while the 16 with half-integer coordinates form the vertices of a hypercube (the 4d analogue of a cube):

Taken together, they form the vertices of a regular polytope called the '24-cell':

All but one of the regular polytopes in 4 dimensions are analogues of Platonic solids in 3 dimensions; the exception is the 24-cell. The picture above is a bit too cluttered to reveal all the charms of this entity. It is helpful to look at 3-dimensional slices:

The thin dashed lines show one of the faces of the 24-cell: though distorted in this picture, it is really a regular octahedron. Since the hypercube is dual to the cross-polytope, the 24-cell is self-dual — so it has 24 of these octahedral faces, and if we draw a dot in the middle of each one, we get the vertices of another 24-cell.

There is much more to say in favor of the 24-cell. It is not only a regular polytope; it is also a group! More precisely, its vertices form a 24-element subgroup of ${\rm SU}(2)$. This is usually called the `binary tetrahedral group', since it is a double cover of the rotational symmetry group of the tetrahedron. This group also goes by the name of ${\rm SL}(2,{\mathbb{Z}}/3)$: $2 \times 2$ matrices with determinant 1 having entries in the integers modulo 3. In this guise it explains some of the mystical importance of the number 24 in bosonic string theory [18].

It would be enjoyable to spend more time delving into these matters, but alas, this review is not the proper place. Instead, we should move on to the octonions. These were first discovered by Hamilton's college friend John Graves. It had been Graves' interest in algebra that got Hamilton thinking about complex numbers and their generalizations in the first place. The day after discovering the quaternions, Hamilton sent a letter describing them to Graves. The day after Christmas on that same year, Graves wrote to Hamilton describing an 8-dimensional algebra which he called the 'octaves'. He showed that they were a normed division algebra, and used this to express the product of two sums of eight squares as another sum of eight squares: the 'eight squares theorem'. Hamilton offered to publicize Graves' discovery, but kept putting it off, absorbed in work on the quaternions. Eventually Arthur Cayley rediscovered them and published an article announcing their existence in 1845. For this reason they are sometimes called 'Cayley numbers' — but these days, all right-thinking people call them the 'octonions'.

As a vector space, the octonions are

\begin{displaymath}\O = \{ a_0 + \sum_{i = 1}^7 a_i e_i \; \colon \;
a_0, \dots, a_7 \in {\mathbb{R}}\} .\end{displaymath}

We make them into a nonassociative algebra with $1$ as multiplicative unit using a gadget called the 'Fano plane':

There are 7 points and 7 lines in this picture, if we count the circle containing $e_1,e_2,e_4$ as an honorary 'line'. Each line contains 3 points, and each of these triples is equipped with a cyclic order as indicated by the arrows. The rule is that if $e_i, e_j, e_k$ are cyclically ordered in this way, they satisfy:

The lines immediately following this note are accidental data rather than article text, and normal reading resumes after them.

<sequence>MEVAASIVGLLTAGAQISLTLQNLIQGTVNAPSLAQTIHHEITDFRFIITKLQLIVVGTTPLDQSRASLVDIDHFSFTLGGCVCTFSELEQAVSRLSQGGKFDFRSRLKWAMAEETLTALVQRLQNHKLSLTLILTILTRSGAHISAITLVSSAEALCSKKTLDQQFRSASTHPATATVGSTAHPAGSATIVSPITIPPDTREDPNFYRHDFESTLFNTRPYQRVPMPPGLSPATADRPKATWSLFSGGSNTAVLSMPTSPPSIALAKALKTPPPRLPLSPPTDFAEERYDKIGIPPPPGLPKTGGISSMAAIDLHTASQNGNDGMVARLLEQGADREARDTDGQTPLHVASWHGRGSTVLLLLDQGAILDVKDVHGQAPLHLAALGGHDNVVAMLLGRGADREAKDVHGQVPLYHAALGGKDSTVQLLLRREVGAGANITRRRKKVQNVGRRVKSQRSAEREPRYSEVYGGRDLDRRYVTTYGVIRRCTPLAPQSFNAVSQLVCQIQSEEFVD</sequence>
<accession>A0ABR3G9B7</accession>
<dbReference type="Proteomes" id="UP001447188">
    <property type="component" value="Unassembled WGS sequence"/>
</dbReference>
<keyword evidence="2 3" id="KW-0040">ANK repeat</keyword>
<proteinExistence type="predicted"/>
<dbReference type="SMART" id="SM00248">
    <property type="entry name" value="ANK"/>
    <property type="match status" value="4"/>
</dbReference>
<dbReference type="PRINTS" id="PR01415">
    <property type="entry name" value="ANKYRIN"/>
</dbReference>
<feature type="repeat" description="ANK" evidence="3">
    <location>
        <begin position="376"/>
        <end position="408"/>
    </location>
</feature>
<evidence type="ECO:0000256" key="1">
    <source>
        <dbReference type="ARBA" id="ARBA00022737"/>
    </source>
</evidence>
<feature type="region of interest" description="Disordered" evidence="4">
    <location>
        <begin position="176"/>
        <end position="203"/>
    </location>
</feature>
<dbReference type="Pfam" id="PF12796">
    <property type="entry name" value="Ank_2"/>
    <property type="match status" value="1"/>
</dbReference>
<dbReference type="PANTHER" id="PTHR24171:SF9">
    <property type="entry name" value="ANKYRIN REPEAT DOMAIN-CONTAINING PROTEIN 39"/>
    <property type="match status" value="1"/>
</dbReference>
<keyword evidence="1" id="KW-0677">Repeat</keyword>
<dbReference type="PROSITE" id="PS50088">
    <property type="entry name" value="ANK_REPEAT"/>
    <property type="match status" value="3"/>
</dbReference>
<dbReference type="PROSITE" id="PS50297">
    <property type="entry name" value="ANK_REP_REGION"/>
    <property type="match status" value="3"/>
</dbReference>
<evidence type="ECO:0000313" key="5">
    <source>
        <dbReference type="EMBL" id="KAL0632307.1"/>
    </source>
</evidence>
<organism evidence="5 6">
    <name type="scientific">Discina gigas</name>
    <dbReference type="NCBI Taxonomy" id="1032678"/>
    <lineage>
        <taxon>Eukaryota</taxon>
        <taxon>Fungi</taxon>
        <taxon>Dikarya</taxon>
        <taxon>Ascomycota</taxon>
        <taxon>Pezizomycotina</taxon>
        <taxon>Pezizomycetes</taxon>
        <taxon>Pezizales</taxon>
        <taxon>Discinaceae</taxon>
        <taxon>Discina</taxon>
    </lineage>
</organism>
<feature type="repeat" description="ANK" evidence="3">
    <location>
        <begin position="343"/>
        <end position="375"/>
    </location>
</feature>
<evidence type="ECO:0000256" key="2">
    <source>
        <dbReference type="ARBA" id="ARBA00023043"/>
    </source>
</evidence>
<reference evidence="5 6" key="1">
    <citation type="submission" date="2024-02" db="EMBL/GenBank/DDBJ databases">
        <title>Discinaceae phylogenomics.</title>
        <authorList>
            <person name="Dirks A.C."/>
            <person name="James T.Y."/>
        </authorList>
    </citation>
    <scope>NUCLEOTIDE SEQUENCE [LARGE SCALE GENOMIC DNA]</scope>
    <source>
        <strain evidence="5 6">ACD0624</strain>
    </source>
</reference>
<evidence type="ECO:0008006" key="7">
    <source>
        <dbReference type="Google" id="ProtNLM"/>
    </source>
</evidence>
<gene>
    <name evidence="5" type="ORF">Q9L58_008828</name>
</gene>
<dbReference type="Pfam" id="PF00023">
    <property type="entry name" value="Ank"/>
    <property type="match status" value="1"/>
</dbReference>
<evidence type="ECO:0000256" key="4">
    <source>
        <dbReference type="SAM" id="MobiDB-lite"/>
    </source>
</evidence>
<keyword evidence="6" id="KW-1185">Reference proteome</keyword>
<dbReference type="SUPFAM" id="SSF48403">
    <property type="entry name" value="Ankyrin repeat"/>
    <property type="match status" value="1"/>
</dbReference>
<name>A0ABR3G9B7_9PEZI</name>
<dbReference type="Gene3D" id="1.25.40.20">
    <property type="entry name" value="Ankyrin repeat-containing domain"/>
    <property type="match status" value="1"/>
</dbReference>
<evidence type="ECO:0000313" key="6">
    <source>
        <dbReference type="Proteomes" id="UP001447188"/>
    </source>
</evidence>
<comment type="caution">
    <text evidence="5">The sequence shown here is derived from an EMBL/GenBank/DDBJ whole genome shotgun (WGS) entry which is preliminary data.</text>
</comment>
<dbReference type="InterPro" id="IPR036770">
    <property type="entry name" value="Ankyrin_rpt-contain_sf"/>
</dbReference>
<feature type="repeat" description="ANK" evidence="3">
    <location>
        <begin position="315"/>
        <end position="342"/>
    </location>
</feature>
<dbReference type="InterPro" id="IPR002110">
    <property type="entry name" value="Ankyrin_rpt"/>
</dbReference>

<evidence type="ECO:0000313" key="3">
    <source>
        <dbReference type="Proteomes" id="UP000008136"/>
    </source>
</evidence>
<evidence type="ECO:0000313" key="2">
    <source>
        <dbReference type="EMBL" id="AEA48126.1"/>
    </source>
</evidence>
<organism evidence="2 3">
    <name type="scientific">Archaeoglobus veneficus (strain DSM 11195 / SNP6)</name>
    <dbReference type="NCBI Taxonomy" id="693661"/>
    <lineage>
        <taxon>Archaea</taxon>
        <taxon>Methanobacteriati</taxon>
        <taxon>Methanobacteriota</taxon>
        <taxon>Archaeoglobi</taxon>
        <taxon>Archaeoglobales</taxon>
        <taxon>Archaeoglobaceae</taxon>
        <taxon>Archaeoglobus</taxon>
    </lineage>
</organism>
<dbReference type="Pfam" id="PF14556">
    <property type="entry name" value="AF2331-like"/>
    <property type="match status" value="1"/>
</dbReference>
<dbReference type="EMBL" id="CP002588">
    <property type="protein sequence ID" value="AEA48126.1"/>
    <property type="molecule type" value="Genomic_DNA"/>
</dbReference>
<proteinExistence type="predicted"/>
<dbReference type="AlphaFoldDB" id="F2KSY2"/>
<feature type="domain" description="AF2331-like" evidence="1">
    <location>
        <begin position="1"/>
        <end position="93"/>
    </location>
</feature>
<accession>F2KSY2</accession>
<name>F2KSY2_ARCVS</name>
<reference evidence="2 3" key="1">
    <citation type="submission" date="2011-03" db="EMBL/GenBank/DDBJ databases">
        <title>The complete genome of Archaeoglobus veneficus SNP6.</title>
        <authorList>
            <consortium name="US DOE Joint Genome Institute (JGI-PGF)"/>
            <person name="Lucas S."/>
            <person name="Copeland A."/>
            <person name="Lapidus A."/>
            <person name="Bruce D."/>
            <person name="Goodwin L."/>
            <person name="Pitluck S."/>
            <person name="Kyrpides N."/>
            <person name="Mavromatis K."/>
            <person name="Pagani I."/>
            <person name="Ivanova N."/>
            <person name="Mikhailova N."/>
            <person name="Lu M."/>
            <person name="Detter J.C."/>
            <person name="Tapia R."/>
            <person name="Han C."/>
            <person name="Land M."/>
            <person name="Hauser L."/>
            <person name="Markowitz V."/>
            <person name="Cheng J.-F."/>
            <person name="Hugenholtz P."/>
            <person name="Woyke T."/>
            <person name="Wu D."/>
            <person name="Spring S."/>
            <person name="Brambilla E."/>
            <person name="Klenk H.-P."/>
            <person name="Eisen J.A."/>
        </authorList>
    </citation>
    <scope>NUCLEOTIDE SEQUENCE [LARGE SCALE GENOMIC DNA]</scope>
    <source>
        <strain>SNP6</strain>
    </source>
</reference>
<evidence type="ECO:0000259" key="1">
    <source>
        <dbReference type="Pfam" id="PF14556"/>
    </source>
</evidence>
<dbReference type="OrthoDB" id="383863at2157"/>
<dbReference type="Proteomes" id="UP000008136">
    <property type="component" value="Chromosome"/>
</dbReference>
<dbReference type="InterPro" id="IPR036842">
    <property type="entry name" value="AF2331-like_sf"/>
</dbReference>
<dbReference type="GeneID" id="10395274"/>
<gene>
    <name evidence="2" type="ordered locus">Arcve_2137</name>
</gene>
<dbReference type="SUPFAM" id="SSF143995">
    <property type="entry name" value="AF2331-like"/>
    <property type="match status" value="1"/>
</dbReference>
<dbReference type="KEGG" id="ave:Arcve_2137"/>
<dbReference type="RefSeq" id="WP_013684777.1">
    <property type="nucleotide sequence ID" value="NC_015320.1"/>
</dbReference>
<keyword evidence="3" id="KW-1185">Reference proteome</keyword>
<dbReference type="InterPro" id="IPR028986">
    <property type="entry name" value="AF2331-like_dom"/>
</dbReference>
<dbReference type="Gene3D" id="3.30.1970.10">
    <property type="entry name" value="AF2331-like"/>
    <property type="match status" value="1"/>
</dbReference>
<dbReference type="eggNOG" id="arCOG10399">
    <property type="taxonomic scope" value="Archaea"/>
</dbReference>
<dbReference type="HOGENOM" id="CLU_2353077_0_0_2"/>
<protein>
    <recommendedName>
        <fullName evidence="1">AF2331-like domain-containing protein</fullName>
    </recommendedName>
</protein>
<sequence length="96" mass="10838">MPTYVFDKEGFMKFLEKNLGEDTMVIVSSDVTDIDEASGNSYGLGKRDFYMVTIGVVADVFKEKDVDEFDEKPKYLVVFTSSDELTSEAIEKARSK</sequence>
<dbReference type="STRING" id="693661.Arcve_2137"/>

\begin{displaymath}e_i^2 = e_j^2 = e_k^2 = -1, \end{displaymath}

\begin{displaymath}e_i e_j = e_k = -e_j e_i {\rm\; and \; cyclic \; permutations}.\end{displaymath}

Thus, they give a copy of the quaternions inside the octonions.

Copying what worked for the quaternions, we define the 'conjugate' of an octonion $a = a_0 + \sum_{i=1}^7 a_i e_i$ to be $\overline{a} = a_0 - \sum_{i=1}^7 a_i e_i$, and define its 'real part' to be ${\rm Re}(a) = a_0$. It is then easy to check that

\begin{displaymath}a \overline{a} = \overline{a} a = \sum_{i=0}^7 a_i^2 ,\end{displaymath}

so we can define a norm by $\vert a\vert^2 = a \overline{a}$. This makes the octonions into a normed division algebra:

\begin{displaymath}\vert aa'\vert = \vert a\vert \vert a'\vert , \end{displaymath}

and any nonzero octonion has a two-sided inverse given by

\begin{displaymath}a^{-1} = \overline{a} / \vert a\vert^2 .\end{displaymath}

A brute-force verification of these last facts is unpleasant, in part because the octonions are nonassociative. It is also not very enlightening. Conway and Smith wisely use the 'Cayley-Dickson construction' instead. This is a dimension-doubling procedure that produces ${\mathbb{C}}$ from ${\mathbb{R}}$, $\H $ from ${\mathbb{C}}$, and $\O $ from $\H $, and explains why they are normed division algebras — while also explaining why there are no more.

Conway and Smith then develop the fascinating relationship between octonions and ${\rm Spin}(8)$, the double cover of the rotation group in 8 dimensions. In physics lingo, the octonions can be described not only as the vector representation of ${\rm Spin}(8)$, but also the left-handed spinor representation and the right-handed spinor representation. This fact is called 'triality'. It has many amazing spinoffs, including structures like the exceptional Lie groups and the exceptional Jordan algebra, and the fact that supersymmetric string theory works best in 10-dimensional spacetime — fundamentally because $8 + 2 = 10$. To develop the theory of triality, Conway and Smith make use of Moufang loops and their isotopies — two concepts which never made much sense to me until I saw their lucid treatment. Anyone interested in triality must read this section.